Authentic dialogue often doesn't mimic what's on TV or in the movies. In real life, when a couple is calling it quits, the guy wouldn't say, "We'll always have the wall behind the bleachers."
Do you eavesdrop? When was the last time you've ever eavesdropped, intentionally or unintentionally, and what did you take away from the conversation?
Many writers and I agree that an effective way to grasp authentic dialogue is to eavesdrop on real conversations. Friends and family, you're safe- I don't listen in on conversations of people I actually know. I eavesdrop on strangers. When I'm out in public and catch tidbits of conversation around me, I listen.
I don't need to go out of my way to seek out random conversation. Random conversation often comes to me.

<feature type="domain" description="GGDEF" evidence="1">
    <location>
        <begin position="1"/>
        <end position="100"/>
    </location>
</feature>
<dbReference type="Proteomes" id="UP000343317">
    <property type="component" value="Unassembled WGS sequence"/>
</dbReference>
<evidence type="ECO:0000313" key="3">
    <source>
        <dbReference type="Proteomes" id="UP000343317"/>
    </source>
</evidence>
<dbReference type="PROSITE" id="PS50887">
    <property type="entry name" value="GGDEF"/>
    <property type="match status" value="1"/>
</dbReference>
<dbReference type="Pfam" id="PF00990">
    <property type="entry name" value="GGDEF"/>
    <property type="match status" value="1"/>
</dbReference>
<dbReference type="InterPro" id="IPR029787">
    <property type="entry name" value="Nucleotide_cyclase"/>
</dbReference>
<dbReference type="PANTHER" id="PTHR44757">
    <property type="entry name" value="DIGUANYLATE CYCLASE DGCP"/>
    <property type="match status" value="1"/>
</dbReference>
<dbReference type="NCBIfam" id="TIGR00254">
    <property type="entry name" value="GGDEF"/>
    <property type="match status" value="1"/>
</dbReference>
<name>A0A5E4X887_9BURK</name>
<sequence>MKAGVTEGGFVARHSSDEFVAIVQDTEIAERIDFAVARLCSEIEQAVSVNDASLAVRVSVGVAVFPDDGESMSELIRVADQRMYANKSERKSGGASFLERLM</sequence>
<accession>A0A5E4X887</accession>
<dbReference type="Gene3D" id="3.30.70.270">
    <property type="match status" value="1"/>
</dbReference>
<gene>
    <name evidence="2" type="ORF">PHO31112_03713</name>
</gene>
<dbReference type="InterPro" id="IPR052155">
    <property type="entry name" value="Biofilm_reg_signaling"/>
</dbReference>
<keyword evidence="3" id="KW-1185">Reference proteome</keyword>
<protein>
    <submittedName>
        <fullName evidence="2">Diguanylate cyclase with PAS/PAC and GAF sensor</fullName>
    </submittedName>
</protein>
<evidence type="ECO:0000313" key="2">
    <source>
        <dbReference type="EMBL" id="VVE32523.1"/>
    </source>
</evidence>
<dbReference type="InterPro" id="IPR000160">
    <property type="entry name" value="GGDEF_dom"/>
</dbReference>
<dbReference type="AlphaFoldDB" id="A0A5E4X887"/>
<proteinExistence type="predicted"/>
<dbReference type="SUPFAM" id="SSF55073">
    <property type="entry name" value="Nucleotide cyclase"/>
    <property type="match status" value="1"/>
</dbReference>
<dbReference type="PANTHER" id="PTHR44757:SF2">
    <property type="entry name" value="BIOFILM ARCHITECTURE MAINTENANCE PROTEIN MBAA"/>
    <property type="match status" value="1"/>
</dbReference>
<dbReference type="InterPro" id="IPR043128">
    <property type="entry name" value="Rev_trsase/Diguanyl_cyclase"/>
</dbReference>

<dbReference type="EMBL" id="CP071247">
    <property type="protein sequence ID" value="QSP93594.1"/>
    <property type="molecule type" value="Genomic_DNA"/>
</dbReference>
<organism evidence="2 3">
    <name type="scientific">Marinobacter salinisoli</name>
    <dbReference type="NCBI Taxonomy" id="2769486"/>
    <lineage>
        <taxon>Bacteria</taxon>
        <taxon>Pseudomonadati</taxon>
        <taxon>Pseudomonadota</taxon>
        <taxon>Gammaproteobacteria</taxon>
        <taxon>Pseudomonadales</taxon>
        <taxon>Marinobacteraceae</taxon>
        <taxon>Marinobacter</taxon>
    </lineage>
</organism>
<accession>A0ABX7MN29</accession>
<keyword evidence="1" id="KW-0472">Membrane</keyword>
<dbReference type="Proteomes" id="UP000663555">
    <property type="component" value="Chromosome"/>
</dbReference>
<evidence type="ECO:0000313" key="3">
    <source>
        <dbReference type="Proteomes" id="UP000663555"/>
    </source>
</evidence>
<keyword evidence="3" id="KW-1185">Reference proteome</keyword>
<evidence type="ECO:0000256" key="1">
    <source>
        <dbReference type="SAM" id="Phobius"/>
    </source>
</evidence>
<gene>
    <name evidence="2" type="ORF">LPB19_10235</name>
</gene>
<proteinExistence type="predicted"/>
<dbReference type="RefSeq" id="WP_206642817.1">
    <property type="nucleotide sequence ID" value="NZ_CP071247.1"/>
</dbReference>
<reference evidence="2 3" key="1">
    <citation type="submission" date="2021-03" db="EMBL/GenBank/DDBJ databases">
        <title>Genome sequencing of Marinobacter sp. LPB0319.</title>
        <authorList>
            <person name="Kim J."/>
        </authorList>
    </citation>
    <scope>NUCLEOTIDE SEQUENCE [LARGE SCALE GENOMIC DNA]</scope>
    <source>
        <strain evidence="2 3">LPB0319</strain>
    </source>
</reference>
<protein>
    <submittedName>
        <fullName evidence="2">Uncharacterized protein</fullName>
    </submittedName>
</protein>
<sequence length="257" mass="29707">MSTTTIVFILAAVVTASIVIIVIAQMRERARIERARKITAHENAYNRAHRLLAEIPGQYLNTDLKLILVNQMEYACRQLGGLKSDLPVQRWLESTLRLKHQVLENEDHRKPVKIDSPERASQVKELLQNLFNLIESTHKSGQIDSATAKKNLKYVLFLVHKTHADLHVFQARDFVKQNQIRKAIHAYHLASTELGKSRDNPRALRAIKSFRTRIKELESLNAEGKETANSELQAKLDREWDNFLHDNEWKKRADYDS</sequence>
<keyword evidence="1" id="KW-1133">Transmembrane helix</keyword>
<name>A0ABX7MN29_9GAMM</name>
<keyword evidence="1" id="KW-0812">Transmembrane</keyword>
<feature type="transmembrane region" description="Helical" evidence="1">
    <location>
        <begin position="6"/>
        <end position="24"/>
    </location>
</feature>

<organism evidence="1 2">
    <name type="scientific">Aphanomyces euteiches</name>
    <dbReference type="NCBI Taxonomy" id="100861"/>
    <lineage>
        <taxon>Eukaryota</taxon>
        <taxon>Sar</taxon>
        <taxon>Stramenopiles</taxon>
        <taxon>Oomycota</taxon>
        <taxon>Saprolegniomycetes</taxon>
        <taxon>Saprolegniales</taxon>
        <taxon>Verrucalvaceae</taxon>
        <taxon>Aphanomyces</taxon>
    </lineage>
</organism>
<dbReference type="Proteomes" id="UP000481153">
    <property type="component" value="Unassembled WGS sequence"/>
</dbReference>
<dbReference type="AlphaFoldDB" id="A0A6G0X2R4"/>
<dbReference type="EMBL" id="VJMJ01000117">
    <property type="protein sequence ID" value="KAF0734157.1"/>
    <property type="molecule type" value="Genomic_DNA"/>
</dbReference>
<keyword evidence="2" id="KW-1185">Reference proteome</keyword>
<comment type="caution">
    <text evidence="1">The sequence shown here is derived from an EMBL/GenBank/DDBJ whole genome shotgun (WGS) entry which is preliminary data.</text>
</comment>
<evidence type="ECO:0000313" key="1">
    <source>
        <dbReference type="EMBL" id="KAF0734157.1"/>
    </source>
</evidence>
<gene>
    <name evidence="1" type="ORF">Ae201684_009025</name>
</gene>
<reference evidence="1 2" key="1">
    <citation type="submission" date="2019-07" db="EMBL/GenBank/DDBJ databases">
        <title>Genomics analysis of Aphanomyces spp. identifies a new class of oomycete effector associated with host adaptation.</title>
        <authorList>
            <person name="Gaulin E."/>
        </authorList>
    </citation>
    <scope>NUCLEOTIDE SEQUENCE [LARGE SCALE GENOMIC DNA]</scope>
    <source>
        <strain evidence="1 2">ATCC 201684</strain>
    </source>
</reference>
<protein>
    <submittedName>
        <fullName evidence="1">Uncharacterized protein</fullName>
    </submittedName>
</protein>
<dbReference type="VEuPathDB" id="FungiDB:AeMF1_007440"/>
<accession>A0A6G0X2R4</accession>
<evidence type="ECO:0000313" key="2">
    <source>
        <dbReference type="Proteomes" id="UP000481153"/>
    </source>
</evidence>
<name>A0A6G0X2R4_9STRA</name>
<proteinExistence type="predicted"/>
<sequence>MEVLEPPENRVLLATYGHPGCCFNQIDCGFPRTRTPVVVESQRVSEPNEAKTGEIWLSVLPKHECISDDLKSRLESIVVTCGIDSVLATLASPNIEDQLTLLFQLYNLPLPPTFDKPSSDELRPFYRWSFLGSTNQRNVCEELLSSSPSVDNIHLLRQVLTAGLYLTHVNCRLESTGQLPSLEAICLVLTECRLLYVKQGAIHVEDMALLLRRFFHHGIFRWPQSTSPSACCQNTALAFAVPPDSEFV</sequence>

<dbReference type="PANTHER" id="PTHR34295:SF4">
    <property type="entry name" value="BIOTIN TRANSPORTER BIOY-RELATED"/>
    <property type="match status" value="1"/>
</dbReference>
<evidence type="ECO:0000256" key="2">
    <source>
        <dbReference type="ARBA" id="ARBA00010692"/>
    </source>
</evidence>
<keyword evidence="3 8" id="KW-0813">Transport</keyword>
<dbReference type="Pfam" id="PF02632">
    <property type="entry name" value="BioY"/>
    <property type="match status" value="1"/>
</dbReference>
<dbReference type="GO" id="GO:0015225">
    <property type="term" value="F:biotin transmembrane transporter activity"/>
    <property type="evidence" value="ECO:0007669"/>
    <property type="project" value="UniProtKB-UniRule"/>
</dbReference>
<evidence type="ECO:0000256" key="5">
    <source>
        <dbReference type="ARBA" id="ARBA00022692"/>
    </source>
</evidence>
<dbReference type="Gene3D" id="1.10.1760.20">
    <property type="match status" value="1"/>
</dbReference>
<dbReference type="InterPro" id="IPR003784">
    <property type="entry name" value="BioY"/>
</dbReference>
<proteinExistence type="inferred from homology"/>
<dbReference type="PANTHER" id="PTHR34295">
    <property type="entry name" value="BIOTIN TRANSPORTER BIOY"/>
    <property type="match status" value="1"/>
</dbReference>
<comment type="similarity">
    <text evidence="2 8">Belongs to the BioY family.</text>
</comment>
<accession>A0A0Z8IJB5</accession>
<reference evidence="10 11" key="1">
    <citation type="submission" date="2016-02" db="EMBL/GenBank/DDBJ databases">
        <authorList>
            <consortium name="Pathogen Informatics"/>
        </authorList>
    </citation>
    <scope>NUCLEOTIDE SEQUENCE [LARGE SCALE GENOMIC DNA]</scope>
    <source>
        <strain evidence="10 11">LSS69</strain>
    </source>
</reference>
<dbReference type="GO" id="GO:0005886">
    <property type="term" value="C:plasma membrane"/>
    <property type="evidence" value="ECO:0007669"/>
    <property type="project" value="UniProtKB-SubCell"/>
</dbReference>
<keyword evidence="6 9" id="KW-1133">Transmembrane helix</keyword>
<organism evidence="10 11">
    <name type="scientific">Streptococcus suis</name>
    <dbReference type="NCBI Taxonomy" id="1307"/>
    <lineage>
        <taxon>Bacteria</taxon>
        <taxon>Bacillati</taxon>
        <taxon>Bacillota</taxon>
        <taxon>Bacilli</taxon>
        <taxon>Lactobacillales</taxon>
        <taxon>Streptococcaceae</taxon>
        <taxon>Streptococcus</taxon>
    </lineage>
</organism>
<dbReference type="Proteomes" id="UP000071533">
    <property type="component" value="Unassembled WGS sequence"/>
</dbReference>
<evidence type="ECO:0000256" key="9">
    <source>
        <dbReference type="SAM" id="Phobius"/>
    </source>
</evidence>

It came to me when I was sitting near a couple at a restaurant and the woman was telling the man why she wanted to break up: You don't ever @!#$ take me seriously. You have failed to- let me finish- you have failed to- see, there you go interrupting me again.
It came to me sitting in a school study hall, where a boy explained to his friend why he couldn't get a date: It's not like I can't get with someone, but there's no selection at this place.
And it came to me on a plane as two college-aged girls sitting behind me gossiped about another girl: And she came up to me and said she liked my dress- the one I got from Neiman Marcus- and it was totally weird the way she said it, like she was hitting on me.
Sometimes the people I eavesdrop on are pleasant, and sometimes, as you can see, they are not. I don't write down any conversations I eavesdrop to. I just absorb pieces of the dialogue and trust my memory to help me rehash the dynamics of certain kinds of dialogue when I need to use them in my writing.